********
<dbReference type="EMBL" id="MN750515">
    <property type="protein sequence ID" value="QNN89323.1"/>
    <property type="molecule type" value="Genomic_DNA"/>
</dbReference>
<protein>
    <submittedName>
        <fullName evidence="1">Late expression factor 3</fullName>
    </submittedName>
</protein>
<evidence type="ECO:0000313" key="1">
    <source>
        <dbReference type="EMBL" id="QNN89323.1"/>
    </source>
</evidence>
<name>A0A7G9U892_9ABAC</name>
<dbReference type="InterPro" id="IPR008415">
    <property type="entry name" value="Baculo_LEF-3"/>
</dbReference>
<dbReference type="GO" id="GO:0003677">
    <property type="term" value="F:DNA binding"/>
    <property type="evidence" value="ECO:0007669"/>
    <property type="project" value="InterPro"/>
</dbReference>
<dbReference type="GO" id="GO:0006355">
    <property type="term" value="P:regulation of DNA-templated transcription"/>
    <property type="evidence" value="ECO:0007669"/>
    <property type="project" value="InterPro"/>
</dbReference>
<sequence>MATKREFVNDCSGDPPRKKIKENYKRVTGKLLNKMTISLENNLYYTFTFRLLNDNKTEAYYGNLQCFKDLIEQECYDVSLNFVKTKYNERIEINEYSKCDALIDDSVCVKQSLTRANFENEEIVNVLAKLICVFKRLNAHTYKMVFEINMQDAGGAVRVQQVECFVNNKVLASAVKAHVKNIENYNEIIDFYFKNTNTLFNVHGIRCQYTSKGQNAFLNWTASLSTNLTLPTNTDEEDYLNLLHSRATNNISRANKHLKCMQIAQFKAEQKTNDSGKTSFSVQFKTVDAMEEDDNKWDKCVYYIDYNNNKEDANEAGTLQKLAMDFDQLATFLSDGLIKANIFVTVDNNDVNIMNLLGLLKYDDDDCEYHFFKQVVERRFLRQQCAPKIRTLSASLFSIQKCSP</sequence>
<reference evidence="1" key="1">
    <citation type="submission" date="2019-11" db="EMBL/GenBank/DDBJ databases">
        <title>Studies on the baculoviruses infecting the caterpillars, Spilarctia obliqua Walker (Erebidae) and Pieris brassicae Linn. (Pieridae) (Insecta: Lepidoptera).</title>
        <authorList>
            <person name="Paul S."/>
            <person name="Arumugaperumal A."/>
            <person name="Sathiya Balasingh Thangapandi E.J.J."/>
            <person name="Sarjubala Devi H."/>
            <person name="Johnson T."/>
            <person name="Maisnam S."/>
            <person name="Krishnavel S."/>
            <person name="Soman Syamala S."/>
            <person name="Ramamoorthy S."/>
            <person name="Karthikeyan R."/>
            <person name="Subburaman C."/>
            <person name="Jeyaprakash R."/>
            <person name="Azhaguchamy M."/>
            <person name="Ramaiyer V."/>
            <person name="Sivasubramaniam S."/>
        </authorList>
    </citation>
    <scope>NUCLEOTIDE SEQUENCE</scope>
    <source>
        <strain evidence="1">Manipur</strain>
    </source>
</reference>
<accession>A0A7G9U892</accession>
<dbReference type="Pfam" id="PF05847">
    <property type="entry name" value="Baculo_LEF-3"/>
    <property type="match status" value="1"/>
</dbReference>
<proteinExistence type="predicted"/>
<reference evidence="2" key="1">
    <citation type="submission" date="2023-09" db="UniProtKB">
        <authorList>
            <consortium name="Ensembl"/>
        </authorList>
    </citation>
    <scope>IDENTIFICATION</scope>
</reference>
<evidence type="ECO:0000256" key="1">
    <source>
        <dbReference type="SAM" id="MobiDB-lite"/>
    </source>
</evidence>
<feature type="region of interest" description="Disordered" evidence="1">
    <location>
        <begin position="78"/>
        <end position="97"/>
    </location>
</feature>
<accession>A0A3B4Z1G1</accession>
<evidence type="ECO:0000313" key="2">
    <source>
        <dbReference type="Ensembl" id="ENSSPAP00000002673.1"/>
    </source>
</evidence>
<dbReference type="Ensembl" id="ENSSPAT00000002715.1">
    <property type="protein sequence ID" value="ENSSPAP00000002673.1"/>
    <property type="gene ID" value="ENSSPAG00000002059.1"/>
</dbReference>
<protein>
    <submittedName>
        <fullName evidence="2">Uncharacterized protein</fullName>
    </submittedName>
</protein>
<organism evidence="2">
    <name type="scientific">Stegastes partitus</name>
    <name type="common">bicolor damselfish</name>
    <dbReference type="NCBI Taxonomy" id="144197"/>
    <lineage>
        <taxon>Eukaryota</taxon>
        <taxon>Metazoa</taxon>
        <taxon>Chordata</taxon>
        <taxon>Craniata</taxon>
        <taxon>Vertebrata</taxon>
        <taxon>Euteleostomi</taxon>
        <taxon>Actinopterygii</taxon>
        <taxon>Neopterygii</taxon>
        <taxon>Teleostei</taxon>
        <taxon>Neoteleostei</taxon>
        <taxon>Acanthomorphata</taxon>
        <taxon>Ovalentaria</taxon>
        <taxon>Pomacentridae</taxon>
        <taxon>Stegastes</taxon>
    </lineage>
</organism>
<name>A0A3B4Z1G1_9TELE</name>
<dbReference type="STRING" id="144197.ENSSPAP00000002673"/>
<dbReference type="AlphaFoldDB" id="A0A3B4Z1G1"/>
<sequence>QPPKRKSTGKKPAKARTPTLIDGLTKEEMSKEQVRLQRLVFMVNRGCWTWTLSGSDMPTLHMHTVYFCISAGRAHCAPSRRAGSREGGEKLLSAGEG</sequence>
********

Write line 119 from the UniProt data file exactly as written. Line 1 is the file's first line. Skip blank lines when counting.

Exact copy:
<dbReference type="AlphaFoldDB" id="A0A3B4Z1G1"/>